Berlin wonderkid Max Graef has been imposing his infectious, groovy, musical personality upon the deep house scene of late, and we couldn’t be more grateful.
Graef represents everything I love in breakthrough house artists. He is a musical purist who spends his spare time flicking through records at Oye in Berlin, searching for a chord or a bass line that he can sample and remould. Vinyl is his love, so much so that his own label Box Aus Holz – which was founded in 2011 by Graef and his three friends as a way of getting their music heard independently and cheaply – is an exclusively limited press, vinyl-only label. Although this may be frustrating for those of us who miss the chance to get our hands on a record, it comes as a breath of fresh air in a genre that is in my opinion being tainted by digital reproduction and a commercial mindset.
The 19 year old’s magnificently diverse love for music makes him the artist he is, and his sample-heavy productions serve as a homage towards the music that moves him. Jazz, Hip-Hop and Funk feature heavily in all his tracks; be it in the form of a beat, a vocal sample or simply as inspiration to the mood of the track as a whole.
The end result that this produces has grabbed the attention of many top DJ’s across Europe, none more so than Detroit Swindle. The opening track of their Boiler Room set back in July was my first introduction to Max Graef. At the time, the track was agonisingly listed as ‘ID/ID’ on the setlist. This caused uproar on the Youtube videos comment section, with people – me included – demanding to know who had produced such a mesmerising opener.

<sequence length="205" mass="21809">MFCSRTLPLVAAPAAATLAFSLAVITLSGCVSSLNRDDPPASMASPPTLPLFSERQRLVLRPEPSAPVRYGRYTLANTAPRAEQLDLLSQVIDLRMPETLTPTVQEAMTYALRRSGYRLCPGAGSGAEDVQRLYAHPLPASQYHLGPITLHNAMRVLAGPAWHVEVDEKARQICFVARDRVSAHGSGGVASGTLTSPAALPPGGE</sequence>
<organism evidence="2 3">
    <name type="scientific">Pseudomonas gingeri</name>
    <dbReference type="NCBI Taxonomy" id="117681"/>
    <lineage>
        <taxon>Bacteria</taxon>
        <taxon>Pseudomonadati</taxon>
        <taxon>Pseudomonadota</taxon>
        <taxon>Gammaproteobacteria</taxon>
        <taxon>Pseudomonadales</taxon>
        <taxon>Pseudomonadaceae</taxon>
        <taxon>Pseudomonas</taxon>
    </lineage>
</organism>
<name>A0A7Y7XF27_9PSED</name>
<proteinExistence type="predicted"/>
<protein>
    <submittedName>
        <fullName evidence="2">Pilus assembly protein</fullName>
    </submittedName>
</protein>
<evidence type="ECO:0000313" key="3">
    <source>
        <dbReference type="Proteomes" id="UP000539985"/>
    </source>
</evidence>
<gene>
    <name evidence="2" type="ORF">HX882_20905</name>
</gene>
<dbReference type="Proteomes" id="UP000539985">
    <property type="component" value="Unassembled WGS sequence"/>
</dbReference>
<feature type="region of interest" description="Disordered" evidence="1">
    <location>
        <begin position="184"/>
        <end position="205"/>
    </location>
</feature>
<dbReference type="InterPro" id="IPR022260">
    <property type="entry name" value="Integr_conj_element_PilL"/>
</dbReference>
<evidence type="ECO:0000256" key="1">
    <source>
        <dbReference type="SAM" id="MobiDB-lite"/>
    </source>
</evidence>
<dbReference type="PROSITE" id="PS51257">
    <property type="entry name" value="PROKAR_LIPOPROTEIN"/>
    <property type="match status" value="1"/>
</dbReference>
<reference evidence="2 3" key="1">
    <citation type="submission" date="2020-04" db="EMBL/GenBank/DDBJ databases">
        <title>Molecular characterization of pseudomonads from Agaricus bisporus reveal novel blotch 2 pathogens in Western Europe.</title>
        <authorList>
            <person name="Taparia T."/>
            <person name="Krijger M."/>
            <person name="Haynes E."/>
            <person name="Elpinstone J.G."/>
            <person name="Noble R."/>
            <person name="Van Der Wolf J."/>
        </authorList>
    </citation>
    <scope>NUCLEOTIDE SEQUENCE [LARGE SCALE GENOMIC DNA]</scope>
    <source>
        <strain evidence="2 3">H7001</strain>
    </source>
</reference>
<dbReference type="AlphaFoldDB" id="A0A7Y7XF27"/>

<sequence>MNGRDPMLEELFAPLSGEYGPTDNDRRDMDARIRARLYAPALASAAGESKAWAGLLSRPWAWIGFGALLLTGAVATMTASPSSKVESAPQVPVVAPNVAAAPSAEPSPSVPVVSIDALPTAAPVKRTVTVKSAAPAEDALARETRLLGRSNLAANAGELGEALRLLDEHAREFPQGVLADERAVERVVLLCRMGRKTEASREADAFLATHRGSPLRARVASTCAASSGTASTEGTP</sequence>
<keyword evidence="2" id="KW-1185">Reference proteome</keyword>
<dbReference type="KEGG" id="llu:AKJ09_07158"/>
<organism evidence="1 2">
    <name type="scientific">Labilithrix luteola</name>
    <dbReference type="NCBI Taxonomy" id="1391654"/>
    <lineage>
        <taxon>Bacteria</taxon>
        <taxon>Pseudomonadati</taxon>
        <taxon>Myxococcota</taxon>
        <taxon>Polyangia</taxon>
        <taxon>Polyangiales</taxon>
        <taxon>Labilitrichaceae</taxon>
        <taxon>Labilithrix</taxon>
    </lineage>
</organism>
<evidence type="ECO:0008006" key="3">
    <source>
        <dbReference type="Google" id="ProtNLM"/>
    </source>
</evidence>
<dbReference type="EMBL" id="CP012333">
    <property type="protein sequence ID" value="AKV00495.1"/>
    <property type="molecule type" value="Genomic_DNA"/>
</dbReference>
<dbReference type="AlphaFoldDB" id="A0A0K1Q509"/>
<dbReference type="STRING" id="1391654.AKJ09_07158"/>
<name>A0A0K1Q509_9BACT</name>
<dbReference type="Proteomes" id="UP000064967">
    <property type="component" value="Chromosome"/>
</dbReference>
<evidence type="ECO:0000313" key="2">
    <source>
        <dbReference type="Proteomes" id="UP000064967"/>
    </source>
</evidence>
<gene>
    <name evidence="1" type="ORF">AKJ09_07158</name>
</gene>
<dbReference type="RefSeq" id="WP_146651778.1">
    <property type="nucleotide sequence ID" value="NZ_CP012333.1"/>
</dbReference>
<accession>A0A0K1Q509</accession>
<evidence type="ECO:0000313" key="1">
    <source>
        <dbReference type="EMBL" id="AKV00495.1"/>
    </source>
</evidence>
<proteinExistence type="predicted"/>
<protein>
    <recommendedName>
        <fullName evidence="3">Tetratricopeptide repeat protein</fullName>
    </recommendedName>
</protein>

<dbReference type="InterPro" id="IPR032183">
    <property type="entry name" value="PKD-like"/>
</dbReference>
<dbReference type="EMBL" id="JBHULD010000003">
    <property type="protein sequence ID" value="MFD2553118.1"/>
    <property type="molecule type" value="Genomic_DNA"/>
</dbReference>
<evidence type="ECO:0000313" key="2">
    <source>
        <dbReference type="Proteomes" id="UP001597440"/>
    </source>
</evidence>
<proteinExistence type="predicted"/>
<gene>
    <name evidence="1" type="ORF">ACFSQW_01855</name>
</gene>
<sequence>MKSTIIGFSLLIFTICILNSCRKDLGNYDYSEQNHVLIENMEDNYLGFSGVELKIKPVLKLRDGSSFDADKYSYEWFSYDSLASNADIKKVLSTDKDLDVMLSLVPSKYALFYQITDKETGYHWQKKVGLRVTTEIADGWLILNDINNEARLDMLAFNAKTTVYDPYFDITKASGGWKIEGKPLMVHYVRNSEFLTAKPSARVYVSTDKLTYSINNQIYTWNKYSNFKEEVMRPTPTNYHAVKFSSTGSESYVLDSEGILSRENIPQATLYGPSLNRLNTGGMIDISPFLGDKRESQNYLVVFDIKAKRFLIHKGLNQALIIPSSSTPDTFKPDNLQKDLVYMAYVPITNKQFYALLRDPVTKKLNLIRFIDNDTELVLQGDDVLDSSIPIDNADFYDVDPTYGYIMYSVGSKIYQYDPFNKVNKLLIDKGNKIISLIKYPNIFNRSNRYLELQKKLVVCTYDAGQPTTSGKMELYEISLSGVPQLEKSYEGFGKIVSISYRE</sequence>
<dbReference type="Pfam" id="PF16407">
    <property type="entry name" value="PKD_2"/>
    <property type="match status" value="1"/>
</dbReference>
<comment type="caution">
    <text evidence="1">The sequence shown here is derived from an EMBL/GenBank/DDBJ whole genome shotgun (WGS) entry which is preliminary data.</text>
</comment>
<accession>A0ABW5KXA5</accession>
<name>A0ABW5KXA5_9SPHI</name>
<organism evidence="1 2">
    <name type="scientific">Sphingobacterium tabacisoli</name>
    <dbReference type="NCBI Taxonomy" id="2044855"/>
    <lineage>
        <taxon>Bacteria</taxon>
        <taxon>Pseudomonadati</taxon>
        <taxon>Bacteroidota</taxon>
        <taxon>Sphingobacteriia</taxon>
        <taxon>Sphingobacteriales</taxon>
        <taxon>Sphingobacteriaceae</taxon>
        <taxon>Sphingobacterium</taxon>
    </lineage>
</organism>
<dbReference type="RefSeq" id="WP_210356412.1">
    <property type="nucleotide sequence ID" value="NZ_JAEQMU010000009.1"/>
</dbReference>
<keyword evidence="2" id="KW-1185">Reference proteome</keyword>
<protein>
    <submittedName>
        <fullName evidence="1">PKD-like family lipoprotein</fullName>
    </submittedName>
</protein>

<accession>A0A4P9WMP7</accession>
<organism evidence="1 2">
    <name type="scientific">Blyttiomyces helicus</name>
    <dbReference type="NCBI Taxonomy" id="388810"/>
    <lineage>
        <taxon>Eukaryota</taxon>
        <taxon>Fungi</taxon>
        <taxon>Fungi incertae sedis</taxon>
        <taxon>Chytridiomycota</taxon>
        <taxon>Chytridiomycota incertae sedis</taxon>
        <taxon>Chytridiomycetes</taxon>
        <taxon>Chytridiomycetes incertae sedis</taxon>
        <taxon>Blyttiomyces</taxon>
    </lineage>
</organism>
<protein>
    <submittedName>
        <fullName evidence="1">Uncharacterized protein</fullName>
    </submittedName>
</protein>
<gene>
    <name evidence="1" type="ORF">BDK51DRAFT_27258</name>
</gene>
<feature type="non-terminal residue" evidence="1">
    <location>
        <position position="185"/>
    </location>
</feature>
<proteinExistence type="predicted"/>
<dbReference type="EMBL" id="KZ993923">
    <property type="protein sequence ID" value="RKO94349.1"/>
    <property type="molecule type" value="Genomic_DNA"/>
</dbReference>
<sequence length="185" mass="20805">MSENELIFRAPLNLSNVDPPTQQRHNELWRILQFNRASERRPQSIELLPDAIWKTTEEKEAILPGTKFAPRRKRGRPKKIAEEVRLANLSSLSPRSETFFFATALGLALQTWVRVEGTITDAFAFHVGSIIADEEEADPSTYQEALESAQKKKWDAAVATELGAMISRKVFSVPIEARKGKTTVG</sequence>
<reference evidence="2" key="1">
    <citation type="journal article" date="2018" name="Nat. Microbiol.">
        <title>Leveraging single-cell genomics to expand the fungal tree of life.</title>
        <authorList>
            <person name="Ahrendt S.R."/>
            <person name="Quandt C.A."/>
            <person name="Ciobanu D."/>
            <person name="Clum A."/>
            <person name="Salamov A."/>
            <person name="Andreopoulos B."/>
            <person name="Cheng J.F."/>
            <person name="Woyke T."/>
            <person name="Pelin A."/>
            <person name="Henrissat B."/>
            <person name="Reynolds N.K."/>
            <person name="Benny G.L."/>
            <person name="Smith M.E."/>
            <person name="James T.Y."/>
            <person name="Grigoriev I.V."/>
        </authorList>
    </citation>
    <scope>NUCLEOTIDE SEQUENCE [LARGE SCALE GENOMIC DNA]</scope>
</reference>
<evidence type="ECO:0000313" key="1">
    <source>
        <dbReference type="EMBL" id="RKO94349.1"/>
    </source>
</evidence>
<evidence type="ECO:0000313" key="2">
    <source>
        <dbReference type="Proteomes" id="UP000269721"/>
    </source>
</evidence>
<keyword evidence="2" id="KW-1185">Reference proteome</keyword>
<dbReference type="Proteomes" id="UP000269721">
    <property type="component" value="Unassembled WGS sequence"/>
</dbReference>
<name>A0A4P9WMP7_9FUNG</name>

That track turned out to be Jungle, the first track on Graefs latest EP Broken Keyboard which was released on Detroit Swindle’s own label Heist Recordings earlier this month. The song – which features Andy Hart (good friend of Graef and head of Australian based label Melbourne Deep) – creeps up on you with a choppy blend of kicks and cowbells before rolling into a bouncy and addictive track filled with interesting vocal samples and some uncharacteristic melodic bass lines which take you by surprise mid way through. I haven’t stopped playing it since its release.
Next up on the EP comes Ignorance Is Bliss. With a much harder hitting kick drum and a pure warehouse vibe running throughout it’s much more of a nod towards modern day deep house than we are used to from Graef. His personality still shines through however with some characteristic progressive synths and a beautiful chimey sample that resonates across the top end.
Last but never least comes Zitze, which couldn’t be more ‘Max Graef’ if it tried. A groovy, funky beat peppered with Rhodes keys and vocal samples that make you wonder where the hell he’s pulled them from. Of course they work, and of course they fit perfectly into the feel of the track; Zitze finishes the EP in style, leaving you craving his next genius release.
Judging by Broken Keyboard and a number of his earlier releases (okay, all of them), it seems that Heist Recordings have found an absolute gem in the form of Graef, and I will be keeping a close eye on upcoming releases from the new label – as should you.